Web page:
No, you're not tripping – we really asked Monster Magnet's chief wizard Dave Wyndorf to answer your questions on rock’n’roll hedonism, why the 1990s were the best years to be riding the waves of the music business, and exactly where he gets those lyrics from.
If you were President, what drug would you legalise first?
Toby Warren (email)
“Well, they already legalised pot, that’s the obvious one. Heroin! Why not? Maybe LSD because I think most people are afraid of it anyway and it’s not an addictive drug, there’s only a couple of people jumping off buildings every once in a while but fuck ’em if they can’t have a good trip. Do they make a funny drug? A designer acid that makes you funny as shit and the girls love you? That’s what the world really needs now, so I’d legalise a new synthetic drug of my creation that’d enable people to gather actual talent.”
When are you going back on the Tell ’Em Steve-Dave Show?
“That’s a good question, I’m gonna call Walt [Flanagan, co-host of the comedy podcast that Wyndorf appeared on] now. It was really cool doing it at the comic store [Secret Stash in New Jersey]. The place would close at 6pm and I only live five blocks away so I’d just walk to the store and they’d be sitting around an old billiards table with microphones, amongst the comic books, doing the show. I don’t know how they get away with doing it every week – how long can you be funny for? I can be funny for 10 minutes and I’m done.”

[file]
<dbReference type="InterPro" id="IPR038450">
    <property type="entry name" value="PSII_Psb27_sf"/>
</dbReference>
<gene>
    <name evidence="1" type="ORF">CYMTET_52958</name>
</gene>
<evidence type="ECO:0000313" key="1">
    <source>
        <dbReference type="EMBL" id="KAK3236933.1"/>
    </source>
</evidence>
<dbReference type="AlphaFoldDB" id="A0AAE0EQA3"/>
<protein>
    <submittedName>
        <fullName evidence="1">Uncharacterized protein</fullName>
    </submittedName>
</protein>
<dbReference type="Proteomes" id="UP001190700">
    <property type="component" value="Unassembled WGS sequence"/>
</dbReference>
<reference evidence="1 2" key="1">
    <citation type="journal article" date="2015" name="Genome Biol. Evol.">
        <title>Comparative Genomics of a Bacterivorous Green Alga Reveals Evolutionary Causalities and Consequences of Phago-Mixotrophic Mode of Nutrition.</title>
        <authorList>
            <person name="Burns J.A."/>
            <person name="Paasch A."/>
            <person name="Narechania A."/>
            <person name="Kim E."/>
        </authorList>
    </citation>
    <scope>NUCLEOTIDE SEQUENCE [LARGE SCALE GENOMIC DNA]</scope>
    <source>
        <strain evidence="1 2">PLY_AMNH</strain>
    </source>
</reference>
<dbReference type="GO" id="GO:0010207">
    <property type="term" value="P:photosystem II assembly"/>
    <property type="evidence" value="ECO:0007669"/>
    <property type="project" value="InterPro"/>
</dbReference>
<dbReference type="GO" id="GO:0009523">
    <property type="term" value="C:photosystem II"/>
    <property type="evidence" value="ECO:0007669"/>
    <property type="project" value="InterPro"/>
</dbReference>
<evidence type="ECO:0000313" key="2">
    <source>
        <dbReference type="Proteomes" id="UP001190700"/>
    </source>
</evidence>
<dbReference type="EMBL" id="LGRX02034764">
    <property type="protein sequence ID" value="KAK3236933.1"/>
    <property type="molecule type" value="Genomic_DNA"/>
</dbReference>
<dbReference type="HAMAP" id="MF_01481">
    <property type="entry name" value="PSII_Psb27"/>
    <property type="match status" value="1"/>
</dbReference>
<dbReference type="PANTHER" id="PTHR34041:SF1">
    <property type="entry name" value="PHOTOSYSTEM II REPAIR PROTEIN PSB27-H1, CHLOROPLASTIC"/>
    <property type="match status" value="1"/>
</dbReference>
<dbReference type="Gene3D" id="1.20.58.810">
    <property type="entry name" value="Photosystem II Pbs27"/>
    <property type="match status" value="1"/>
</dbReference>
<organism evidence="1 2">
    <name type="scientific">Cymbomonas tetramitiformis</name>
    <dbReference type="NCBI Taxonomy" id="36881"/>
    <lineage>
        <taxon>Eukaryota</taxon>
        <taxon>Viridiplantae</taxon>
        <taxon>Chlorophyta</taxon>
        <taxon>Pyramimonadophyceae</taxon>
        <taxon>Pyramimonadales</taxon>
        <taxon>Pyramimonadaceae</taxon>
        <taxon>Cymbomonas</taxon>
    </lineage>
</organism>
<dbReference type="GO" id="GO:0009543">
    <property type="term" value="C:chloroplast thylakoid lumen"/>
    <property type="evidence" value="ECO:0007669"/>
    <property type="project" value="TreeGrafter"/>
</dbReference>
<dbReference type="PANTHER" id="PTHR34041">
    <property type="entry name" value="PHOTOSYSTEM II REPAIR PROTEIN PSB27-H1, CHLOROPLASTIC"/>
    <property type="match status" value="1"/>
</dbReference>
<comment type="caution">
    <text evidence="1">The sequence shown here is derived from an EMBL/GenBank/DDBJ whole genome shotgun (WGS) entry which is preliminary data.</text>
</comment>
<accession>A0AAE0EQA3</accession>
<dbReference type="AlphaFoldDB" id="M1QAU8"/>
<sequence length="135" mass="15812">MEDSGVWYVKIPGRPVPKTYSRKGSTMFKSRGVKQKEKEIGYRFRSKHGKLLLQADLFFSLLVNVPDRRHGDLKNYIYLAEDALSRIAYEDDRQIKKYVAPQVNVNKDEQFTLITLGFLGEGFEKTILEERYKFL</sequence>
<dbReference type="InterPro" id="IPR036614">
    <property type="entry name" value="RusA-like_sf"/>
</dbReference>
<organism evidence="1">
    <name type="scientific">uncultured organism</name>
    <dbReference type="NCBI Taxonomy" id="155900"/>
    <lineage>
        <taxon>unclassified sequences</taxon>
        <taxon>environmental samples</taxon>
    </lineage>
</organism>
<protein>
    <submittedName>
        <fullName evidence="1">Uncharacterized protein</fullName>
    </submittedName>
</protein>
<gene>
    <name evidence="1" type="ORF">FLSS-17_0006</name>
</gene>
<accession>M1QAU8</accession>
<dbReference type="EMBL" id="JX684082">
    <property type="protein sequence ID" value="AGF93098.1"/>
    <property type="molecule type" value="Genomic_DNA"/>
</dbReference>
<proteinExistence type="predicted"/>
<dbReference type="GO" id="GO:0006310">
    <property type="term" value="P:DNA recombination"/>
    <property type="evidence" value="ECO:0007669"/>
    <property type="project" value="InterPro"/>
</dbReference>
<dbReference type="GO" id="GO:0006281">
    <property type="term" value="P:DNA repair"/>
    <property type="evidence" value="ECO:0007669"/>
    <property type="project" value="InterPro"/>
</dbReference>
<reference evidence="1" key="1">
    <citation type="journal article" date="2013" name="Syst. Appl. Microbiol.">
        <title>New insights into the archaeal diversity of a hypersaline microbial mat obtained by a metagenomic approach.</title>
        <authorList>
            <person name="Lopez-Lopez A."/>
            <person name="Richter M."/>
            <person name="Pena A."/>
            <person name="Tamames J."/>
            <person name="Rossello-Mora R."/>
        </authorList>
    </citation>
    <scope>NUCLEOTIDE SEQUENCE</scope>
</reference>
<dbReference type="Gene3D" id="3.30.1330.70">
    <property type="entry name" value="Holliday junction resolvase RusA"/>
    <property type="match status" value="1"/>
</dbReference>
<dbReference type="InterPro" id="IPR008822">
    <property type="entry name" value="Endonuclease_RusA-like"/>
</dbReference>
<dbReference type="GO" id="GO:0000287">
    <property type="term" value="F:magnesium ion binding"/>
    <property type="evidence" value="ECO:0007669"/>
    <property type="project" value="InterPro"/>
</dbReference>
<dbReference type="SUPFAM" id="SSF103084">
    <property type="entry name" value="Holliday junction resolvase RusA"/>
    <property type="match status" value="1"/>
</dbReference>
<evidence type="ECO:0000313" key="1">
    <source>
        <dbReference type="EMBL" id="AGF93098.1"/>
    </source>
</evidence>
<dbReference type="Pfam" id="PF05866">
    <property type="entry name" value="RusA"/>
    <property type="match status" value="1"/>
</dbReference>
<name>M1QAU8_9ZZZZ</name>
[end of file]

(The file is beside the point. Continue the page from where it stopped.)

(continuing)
To the nearest pound, how much mind-altering pharmaceuticals have you imbibed?
Iain Blarno Roberts (Facebook)
“I don’t know. I haven’t done acid since I was a kid, but I bet if I twisted my body right and I squeezed hard, my pancreas would probably exude enough to get me off. Some residual LSD would have me tripping in seconds.”
What’s your favourite post-90s Monster Magnet album?
James Piecer (email)